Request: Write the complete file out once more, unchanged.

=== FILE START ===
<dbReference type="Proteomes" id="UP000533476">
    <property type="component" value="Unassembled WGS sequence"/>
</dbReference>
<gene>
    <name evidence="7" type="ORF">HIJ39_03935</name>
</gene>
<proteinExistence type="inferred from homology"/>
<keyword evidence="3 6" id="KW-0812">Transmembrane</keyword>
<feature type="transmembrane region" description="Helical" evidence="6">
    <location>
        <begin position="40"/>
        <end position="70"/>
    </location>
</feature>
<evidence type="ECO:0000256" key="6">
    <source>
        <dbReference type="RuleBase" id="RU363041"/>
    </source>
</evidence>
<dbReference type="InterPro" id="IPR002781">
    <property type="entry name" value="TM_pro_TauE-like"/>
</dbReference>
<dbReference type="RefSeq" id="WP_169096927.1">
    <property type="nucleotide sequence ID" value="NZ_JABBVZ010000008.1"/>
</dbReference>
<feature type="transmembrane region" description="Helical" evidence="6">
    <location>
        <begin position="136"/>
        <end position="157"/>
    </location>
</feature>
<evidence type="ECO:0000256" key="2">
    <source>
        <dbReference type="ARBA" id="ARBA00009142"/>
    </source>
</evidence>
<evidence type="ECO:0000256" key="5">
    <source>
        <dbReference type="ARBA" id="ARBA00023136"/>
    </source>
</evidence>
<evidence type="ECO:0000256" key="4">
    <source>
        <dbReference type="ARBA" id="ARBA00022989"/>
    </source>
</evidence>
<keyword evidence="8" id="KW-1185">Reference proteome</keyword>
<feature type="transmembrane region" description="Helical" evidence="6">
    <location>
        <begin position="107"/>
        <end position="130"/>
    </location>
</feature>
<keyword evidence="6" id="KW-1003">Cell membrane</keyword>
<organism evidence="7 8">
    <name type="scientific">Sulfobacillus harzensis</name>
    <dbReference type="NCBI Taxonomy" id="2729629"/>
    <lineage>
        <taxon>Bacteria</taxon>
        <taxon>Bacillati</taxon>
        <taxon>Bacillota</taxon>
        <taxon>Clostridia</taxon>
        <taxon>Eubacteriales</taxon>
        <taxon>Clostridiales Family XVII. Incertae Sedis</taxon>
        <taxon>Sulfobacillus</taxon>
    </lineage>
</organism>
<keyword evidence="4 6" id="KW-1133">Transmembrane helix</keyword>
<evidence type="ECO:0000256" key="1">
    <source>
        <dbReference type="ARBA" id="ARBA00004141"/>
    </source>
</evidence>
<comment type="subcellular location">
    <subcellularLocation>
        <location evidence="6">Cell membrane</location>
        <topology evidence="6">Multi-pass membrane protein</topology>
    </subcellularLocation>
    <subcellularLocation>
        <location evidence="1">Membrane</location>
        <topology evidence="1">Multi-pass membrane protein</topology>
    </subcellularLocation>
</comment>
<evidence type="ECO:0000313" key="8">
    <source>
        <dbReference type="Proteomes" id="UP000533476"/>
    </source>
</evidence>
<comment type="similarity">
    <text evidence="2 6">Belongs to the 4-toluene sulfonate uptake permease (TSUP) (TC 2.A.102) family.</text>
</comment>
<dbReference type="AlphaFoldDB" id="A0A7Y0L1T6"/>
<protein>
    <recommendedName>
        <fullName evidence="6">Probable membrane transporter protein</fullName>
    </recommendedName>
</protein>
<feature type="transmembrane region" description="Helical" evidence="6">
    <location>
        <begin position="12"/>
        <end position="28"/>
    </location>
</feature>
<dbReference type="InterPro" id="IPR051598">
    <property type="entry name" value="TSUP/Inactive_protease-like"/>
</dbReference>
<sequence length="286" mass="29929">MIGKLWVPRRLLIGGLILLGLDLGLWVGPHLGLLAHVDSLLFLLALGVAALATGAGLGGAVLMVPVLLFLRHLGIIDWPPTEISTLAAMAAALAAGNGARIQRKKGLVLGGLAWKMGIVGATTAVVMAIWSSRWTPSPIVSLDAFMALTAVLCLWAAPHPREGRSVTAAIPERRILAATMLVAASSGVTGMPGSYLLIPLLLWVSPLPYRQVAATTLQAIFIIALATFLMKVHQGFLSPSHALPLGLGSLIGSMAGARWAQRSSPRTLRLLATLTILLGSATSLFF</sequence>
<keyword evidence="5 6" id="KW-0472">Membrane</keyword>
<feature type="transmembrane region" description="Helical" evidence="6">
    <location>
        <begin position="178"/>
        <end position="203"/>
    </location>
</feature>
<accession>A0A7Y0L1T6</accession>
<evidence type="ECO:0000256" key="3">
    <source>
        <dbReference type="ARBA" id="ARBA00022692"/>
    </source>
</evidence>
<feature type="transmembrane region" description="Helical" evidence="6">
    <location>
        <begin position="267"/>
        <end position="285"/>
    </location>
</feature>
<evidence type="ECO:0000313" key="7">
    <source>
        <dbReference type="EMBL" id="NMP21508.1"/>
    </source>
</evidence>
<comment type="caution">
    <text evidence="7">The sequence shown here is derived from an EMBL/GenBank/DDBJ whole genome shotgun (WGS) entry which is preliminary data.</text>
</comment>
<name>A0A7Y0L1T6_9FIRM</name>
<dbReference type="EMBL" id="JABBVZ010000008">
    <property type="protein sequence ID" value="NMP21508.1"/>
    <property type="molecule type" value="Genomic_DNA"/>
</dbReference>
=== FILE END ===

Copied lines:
<dbReference type="Proteomes" id="UP000533476">
    <property type="component" value="Unassembled WGS sequence"/>
</dbReference>
<gene>
    <name evidence="7" type="ORF">HIJ39_03935</name>
</gene>
<proteinExistence type="inferred from homology"/>
<keyword evidence="3 6" id="KW-0812">Transmembrane</keyword>
<feature type="transmembrane region" description="Helical" evidence="6">
    <location>
        <begin position="40"/>
        <end position="70"/>
    </location>
</feature>
<evidence type="ECO:0000256" key="6">
    <source>
        <dbReference type="RuleBase" id="RU363041"/>
    </source>
</evidence>
<dbReference type="InterPro" id="IPR002781">
    <property type="entry name" value="TM_pro_TauE-like"/>
</dbReference>
<dbReference type="RefSeq" id="WP_169096927.1">
    <property type="nucleotide sequence ID" value="NZ_JABBVZ010000008.1"/>
</dbReference>
<feature type="transmembrane region" description="Helical" evidence="6">
    <location>
        <begin position="136"/>
        <end position="157"/>
    </location>
</feature>
<evidence type="ECO:0000256" key="2">
    <source>
        <dbReference type="ARBA" id="ARBA00009142"/>
    </source>
</evidence>
<evidence type="ECO:0000256" key="5">
    <source>
        <dbReference type="ARBA" id="ARBA00023136"/>
    </source>
</evidence>
<evidence type="ECO:0000256" key="4">
    <source>
        <dbReference type="ARBA" id="ARBA00022989"/>
    </source>
</evidence>
<keyword evidence="8" id="KW-1185">Reference proteome</keyword>
<feature type="transmembrane region" description="Helical" evidence="6">
    <location>
        <begin position="107"/>
        <end position="130"/>
    </location>
</feature>
<keyword evidence="6" id="KW-1003">Cell membrane</keyword>
<organism evidence="7 8">
    <name type="scientific">Sulfobacillus harzensis</name>
    <dbReference type="NCBI Taxonomy" id="2729629"/>
    <lineage>
        <taxon>Bacteria</taxon>
        <taxon>Bacillati</taxon>
        <taxon>Bacillota</taxon>
        <taxon>Clostridia</taxon>
        <taxon>Eubacteriales</taxon>
        <taxon>Clostridiales Family XVII. Incertae Sedis</taxon>
        <taxon>Sulfobacillus</taxon>
    </lineage>
</organism>
<keyword evidence="4 6" id="KW-1133">Transmembrane helix</keyword>
<evidence type="ECO:0000256" key="1">
    <source>
        <dbReference type="ARBA" id="ARBA00004141"/>
    </source>
</evidence>
<comment type="subcellular location">
    <subcellularLocation>
        <location evidence="6">Cell membrane</location>
        <topology evidence="6">Multi-pass membrane protein</topology>
    </subcellularLocation>
    <subcellularLocation>
        <location evidence="1">Membrane</location>
        <topology evidence="1">Multi-pass membrane protein</topology>
    </subcellularLocation>
</comment>
<evidence type="ECO:0000313" key="8">
    <source>
        <dbReference type="Proteomes" id="UP000533476"/>
    </source>
</evidence>
<comment type="similarity">
    <text evidence="2 6">Belongs to the 4-toluene sulfonate uptake permease (TSUP) (TC 2.A.102) family.</text>
</comment>
<dbReference type="AlphaFoldDB" id="A0A7Y0L1T6"/>
<protein>
    <recommendedName>
        <fullName evidence="6">Probable membrane transporter protein</fullName>
    </recommendedName>
</protein>
<feature type="transmembrane region" description="Helical" evidence="6">
    <location>
        <begin position="12"/>
        <end position="28"/>
    </location>
</feature>
<dbReference type="InterPro" id="IPR051598">
    <property type="entry name" value="TSUP/Inactive_protease-like"/>
</dbReference>
<sequence length="286" mass="29929">MIGKLWVPRRLLIGGLILLGLDLGLWVGPHLGLLAHVDSLLFLLALGVAALATGAGLGGAVLMVPVLLFLRHLGIIDWPPTEISTLAAMAAALAAGNGARIQRKKGLVLGGLAWKMGIVGATTAVVMAIWSSRWTPSPIVSLDAFMALTAVLCLWAAPHPREGRSVTAAIPERRILAATMLVAASSGVTGMPGSYLLIPLLLWVSPLPYRQVAATTLQAIFIIALATFLMKVHQGFLSPSHALPLGLGSLIGSMAGARWAQRSSPRTLRLLATLTILLGSATSLFF</sequence>
<keyword evidence="5 6" id="KW-0472">Membrane</keyword>
<feature type="transmembrane region" description="Helical" evidence="6">
    <location>
        <begin position="178"/>
        <end position="203"/>
    </location>
</feature>
<accession>A0A7Y0L1T6</accession>
<evidence type="ECO:0000256" key="3">
    <source>
        <dbReference type="ARBA" id="ARBA00022692"/>
    </source>
</evidence>
<feature type="transmembrane region" description="Helical" evidence="6">
    <location>
        <begin position="267"/>
        <end position="285"/>
    </location>
</feature>
<evidence type="ECO:0000313" key="7">
    <source>
        <dbReference type="EMBL" id="NMP21508.1"/>
    </source>
</evidence>
<comment type="caution">
    <text evidence="7">The sequence shown here is derived from an EMBL/GenBank/DDBJ whole genome shotgun (WGS) entry which is preliminary data.</text>
</comment>
<name>A0A7Y0L1T6_9FIRM</name>
<dbReference type="EMBL" id="JABBVZ010000008">
    <property type="protein sequence ID" value="NMP21508.1"/>
    <property type="molecule type" value="Genomic_DNA"/>
</dbReference>